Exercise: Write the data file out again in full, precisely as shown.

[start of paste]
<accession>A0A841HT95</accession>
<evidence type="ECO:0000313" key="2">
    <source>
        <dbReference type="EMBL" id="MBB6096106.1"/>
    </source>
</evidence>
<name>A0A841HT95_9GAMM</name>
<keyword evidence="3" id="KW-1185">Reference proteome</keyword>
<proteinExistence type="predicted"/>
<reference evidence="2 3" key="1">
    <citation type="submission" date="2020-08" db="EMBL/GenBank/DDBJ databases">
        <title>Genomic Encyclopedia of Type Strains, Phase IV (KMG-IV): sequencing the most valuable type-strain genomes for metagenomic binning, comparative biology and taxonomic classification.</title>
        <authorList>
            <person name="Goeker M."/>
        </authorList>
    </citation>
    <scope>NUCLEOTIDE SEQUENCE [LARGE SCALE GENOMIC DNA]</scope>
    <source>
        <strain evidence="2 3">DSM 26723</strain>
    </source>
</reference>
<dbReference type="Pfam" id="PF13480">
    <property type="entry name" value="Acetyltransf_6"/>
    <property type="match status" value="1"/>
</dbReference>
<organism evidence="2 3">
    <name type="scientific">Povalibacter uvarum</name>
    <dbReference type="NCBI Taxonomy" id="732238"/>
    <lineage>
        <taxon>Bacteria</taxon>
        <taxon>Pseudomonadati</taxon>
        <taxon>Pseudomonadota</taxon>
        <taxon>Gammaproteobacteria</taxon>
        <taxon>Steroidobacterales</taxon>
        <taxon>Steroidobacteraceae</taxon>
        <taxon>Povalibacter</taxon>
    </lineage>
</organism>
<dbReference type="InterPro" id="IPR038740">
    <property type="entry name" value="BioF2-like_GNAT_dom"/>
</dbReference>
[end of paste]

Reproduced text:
<accession>A0A841HT95</accession>
<evidence type="ECO:0000313" key="2">
    <source>
        <dbReference type="EMBL" id="MBB6096106.1"/>
    </source>
</evidence>
<name>A0A841HT95_9GAMM</name>
<keyword evidence="3" id="KW-1185">Reference proteome</keyword>
<proteinExistence type="predicted"/>
<reference evidence="2 3" key="1">
    <citation type="submission" date="2020-08" db="EMBL/GenBank/DDBJ databases">
        <title>Genomic Encyclopedia of Type Strains, Phase IV (KMG-IV): sequencing the most valuable type-strain genomes for metagenomic binning, comparative biology and taxonomic classification.</title>
        <authorList>
            <person name="Goeker M."/>
        </authorList>
    </citation>
    <scope>NUCLEOTIDE SEQUENCE [LARGE SCALE GENOMIC DNA]</scope>
    <source>
        <strain evidence="2 3">DSM 26723</strain>
    </source>
</reference>
<dbReference type="Pfam" id="PF13480">
    <property type="entry name" value="Acetyltransf_6"/>
    <property type="match status" value="1"/>
</dbReference>
<organism evidence="2 3">
    <name type="scientific">Povalibacter uvarum</name>
    <dbReference type="NCBI Taxonomy" id="732238"/>
    <lineage>
        <taxon>Bacteria</taxon>
        <taxon>Pseudomonadati</taxon>
        <taxon>Pseudomonadota</taxon>
        <taxon>Gammaproteobacteria</taxon>
        <taxon>Steroidobacterales</taxon>
        <taxon>Steroidobacteraceae</taxon>
        <taxon>Povalibacter</taxon>
    </lineage>
</organism>
<dbReference type="InterPro" id="IPR038740">
    <property type="entry name" value="BioF2-like_GNAT_dom"/>
</dbReference>